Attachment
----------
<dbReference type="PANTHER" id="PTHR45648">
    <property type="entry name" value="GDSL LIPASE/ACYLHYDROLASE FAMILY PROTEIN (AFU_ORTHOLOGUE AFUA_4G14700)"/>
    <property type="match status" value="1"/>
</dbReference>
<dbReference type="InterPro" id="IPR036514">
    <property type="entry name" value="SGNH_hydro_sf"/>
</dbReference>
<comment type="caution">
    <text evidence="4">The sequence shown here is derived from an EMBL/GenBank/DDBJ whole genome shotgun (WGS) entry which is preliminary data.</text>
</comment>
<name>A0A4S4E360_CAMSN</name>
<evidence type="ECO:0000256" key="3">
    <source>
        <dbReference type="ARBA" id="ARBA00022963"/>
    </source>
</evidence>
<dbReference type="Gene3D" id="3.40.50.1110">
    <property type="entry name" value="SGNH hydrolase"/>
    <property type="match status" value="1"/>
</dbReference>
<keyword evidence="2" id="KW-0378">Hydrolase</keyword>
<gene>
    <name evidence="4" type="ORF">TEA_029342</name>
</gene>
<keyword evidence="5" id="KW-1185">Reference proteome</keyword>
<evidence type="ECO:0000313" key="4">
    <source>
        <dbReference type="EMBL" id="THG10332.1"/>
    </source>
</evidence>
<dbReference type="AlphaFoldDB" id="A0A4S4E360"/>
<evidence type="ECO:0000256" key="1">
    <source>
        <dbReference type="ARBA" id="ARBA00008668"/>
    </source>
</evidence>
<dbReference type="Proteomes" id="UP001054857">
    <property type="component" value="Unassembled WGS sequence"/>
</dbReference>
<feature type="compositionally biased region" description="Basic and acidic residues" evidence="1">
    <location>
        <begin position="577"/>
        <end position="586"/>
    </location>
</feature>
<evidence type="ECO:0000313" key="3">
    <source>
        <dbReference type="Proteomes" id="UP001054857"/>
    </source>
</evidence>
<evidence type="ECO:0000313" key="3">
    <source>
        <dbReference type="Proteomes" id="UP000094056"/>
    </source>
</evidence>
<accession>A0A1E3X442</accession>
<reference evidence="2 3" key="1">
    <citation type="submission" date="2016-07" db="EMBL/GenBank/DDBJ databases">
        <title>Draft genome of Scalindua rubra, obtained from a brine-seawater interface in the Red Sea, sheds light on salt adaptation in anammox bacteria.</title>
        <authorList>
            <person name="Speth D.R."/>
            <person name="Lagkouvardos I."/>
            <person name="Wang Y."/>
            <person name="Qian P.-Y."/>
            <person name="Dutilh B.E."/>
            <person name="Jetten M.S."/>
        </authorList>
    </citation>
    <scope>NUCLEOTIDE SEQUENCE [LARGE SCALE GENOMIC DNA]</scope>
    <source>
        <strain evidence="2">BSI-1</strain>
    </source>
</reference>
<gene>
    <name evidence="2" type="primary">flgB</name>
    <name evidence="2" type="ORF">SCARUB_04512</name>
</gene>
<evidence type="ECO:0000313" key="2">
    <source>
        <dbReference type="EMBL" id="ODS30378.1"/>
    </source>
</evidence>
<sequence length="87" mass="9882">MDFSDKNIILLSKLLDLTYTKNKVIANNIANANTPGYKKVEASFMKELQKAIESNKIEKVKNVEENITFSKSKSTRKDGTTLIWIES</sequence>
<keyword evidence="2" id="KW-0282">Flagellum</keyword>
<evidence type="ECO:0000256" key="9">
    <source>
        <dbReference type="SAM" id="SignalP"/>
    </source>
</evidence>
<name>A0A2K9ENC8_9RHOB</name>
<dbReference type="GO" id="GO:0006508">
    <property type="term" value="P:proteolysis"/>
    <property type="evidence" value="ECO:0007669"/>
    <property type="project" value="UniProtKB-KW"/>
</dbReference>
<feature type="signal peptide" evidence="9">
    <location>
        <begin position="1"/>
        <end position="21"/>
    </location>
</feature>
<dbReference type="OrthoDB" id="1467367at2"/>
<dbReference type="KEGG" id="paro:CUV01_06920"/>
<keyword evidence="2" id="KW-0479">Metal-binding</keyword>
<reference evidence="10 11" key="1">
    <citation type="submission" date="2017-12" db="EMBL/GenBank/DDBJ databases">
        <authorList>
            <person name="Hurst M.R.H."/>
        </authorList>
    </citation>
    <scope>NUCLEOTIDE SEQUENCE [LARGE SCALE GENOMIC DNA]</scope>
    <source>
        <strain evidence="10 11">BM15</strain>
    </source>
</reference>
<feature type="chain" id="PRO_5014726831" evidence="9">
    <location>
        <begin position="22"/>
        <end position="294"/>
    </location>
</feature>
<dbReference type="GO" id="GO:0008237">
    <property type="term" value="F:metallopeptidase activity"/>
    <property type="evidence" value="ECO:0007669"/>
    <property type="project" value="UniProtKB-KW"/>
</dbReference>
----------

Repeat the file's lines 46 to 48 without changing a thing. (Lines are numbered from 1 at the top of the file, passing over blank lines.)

<evidence type="ECO:0000313" key="3">
    <source>
        <dbReference type="Proteomes" id="UP001054857"/>